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Central Bank's Move to Push Single-Logo Cards Boosts UnionPay

By Zhang Yuzhe and Dong Tongjian
A Chinese lender's advertisement at a Beijing subway station promotes a dual-logo credit card on Tuesday. Photo: Poornima Weerasekara
A Chinese lender's advertisement at a Beijing subway station promotes a dual-logo credit card on Tuesday. Photo: Poornima Weerasekara

(Beijing) — The People's Bank of China (PBOC) has stepped into the turf war between China UnionPay, the country's only authorized bank-card payment system, and foreign rivals such as Visa and MasterCard, as the central bank took action that boosts UnionPay's dominance in its market.

The PBOC is discouraging the issuance of dual-logo bank cards, the result of which will be that UnionPay now will clear both domestic and overseas payments made through most Chinese credit cards. The PBOC is also cracking down on attempts by international card companies to indirectly offer yuan clearance.

PBOC officials last week summoned executives of several commercial banks and told them to phase out all dual-logo cards, which carry the logos of both UnionPay and a foreign player such as Visa or MasterCard. The banks must replace such bank cards with a single-logo card of a company authorized to clear yuan-denominated payments once the cards expire, sources who were part of the meeting told Caixin. UnionPay currently is the only entity licensed to clear yuan-denominated payments, although the government opened up the market to foreign players in June.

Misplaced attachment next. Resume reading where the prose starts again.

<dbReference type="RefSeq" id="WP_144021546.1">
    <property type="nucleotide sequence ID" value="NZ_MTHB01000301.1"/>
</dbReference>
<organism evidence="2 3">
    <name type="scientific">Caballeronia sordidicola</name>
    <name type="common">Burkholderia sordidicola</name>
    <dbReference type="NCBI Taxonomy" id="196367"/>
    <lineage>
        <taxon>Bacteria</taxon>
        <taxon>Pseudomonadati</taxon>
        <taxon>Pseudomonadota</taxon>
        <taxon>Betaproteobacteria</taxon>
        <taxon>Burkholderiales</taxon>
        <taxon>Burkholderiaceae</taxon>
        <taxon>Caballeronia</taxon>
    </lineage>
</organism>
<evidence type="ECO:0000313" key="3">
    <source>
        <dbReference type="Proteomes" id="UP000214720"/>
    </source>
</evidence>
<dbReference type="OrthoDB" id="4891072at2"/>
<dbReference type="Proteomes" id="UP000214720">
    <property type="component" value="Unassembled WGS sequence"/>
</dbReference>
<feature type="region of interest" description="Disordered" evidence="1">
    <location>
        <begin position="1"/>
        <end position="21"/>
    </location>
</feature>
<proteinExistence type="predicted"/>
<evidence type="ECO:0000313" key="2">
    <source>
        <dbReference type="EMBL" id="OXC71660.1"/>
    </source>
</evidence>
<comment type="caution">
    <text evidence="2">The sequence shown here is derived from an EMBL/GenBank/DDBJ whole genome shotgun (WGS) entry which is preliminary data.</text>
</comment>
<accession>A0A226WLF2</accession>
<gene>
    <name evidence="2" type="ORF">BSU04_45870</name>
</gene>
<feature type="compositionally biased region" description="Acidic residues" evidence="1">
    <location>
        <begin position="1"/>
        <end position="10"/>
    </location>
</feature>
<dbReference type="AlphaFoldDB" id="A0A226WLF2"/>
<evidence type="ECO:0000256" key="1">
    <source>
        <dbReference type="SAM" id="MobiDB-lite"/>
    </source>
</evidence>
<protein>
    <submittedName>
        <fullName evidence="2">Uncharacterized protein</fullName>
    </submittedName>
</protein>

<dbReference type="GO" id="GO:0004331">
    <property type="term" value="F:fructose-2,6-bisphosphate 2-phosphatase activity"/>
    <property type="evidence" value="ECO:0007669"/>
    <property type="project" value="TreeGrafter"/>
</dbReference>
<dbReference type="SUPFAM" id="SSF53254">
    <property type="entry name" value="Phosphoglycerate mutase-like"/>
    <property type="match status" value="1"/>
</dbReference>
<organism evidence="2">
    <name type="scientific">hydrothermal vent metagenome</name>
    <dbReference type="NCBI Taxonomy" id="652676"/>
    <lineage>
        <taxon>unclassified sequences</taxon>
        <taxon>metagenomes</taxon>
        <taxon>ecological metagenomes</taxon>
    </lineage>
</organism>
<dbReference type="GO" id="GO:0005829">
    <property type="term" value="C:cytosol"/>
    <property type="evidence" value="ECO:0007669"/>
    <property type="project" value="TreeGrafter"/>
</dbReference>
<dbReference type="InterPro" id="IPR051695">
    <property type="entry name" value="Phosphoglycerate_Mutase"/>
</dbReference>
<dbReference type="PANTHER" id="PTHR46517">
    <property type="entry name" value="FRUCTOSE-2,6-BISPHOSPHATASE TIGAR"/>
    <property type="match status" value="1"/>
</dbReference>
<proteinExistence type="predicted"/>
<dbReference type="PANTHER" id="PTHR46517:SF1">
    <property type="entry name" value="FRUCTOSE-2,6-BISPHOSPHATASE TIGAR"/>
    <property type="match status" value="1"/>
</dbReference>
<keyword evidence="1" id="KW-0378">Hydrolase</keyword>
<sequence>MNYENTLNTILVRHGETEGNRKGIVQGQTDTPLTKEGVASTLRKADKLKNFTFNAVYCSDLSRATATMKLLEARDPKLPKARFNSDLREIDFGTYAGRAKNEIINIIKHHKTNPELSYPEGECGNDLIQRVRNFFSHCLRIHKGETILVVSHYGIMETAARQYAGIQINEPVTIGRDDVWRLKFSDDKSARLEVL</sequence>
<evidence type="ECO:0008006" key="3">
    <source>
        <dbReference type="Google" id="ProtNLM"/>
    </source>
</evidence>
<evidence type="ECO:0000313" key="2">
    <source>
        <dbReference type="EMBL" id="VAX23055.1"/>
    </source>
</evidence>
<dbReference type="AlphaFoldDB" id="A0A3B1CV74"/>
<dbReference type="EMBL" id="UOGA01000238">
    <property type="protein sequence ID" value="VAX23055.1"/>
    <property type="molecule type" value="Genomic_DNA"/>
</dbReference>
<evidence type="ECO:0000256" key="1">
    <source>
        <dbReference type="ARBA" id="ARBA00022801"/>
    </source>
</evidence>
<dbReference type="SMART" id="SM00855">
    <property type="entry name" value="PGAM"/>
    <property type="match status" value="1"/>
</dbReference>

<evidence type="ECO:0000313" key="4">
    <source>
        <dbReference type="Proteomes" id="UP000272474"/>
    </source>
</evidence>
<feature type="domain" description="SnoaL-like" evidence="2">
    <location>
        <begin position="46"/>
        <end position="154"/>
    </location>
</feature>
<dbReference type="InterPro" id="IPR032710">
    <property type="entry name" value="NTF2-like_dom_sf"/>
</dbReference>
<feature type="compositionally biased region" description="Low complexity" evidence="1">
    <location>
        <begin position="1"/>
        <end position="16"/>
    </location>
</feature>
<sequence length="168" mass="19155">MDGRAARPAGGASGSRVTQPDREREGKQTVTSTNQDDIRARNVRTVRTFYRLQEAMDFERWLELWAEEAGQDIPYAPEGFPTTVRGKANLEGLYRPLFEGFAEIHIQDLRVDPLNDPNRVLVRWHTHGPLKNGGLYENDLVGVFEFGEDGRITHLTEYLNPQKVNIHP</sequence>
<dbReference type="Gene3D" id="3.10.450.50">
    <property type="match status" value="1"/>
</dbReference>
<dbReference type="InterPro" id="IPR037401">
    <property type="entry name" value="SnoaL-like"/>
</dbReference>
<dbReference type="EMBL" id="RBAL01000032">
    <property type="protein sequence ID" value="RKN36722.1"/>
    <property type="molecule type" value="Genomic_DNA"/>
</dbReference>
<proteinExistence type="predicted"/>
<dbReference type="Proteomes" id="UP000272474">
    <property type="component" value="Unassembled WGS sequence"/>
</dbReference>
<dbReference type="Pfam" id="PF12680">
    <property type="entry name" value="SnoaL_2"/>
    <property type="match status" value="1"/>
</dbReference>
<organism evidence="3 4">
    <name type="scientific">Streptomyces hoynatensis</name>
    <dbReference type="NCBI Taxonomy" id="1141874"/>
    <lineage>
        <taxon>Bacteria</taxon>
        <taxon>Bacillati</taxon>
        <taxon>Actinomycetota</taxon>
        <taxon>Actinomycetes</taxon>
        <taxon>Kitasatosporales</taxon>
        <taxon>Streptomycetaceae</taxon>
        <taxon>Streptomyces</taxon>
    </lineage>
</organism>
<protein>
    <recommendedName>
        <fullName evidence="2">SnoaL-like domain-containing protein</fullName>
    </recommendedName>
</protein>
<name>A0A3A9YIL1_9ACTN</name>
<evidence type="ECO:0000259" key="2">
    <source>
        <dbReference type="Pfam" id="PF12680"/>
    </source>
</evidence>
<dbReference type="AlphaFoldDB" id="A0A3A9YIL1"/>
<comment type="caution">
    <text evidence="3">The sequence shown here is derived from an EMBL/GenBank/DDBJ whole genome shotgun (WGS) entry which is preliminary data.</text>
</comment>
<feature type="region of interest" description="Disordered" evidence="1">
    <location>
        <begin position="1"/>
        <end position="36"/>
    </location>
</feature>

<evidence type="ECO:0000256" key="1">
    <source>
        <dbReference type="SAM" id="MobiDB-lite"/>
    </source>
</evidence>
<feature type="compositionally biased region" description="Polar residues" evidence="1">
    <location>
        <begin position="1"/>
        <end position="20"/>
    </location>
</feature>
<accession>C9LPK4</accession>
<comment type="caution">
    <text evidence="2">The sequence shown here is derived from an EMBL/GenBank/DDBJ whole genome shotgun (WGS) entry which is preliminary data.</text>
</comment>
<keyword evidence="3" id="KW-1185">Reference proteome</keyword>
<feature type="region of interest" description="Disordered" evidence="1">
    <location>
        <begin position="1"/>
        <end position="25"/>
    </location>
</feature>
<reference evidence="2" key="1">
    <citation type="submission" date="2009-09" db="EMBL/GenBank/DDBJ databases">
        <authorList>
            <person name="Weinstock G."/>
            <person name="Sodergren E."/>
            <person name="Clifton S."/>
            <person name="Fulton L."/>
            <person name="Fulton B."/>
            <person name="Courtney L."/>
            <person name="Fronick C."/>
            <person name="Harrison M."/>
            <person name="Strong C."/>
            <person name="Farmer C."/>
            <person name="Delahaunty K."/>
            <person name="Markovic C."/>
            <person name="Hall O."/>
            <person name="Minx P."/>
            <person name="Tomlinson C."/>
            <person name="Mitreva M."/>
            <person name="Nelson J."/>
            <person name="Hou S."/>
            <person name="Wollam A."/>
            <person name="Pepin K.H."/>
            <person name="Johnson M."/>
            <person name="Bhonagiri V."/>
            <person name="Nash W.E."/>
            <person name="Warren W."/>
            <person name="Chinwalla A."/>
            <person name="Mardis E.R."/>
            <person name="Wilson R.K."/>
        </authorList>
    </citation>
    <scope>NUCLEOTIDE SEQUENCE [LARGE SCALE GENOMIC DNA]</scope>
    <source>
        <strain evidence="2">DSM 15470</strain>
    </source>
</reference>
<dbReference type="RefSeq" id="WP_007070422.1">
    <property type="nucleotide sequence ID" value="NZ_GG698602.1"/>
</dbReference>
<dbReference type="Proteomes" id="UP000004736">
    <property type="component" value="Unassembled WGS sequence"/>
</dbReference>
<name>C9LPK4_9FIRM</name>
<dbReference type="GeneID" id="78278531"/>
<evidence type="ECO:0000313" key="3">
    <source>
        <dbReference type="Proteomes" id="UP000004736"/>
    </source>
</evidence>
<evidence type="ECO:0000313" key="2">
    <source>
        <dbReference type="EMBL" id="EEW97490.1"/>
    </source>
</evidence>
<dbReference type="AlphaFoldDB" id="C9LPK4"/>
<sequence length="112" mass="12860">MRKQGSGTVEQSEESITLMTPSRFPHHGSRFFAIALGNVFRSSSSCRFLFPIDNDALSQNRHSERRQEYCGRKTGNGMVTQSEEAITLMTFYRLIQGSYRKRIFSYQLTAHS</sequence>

The restriction comes as UnionPay expands abroad and competes with foreign bank-card companies to clear overseas payments. Currently, someone with a dual-logo card issued by a Chinese lender can choose to clear their foreign currency payments with either UnionPay or a foreign clearance service.

But several cardholders said that because UnionPay has already expanded its global presence to 160 countries, including the U.S. and U.K., the second, foreign-company logo on many Chinese bank cards has become unimportant.

The central bank also rapped Chinese lenders for turning a blind eye to activities of foreign bank-card companies that have tried to skirt yuan-clearance regulations when processing payments in China.

Under current regulations, transactions conducted by foreign bank-card associations that have not acquired domestic bank-card clearing licenses should be denominated in foreign currencies, and sellers who accept foreign cards must pay 2% to 4% in commissions per transaction to have the payment clear. Many Chinese merchants are reluctant to accept credit cards bearing only the logo of a foreign card company for this reason.

To get around this issue, Visa and others have been using exchange rates of the Chinese banks they work with to convert the values of foreign-currency-denominated payments to yuan, and allowing settlements in yuan. This way, merchants need to pay only 1% of the transaction value as commission. But this indirectly allows foreign bank-card operators to engage in the yuan-clearance business in China without a license.

Contact reporter Dong Tongjian (Tongjiandong@caixin.com); editor Poornima Weerasekara (poornima@caixin.com)

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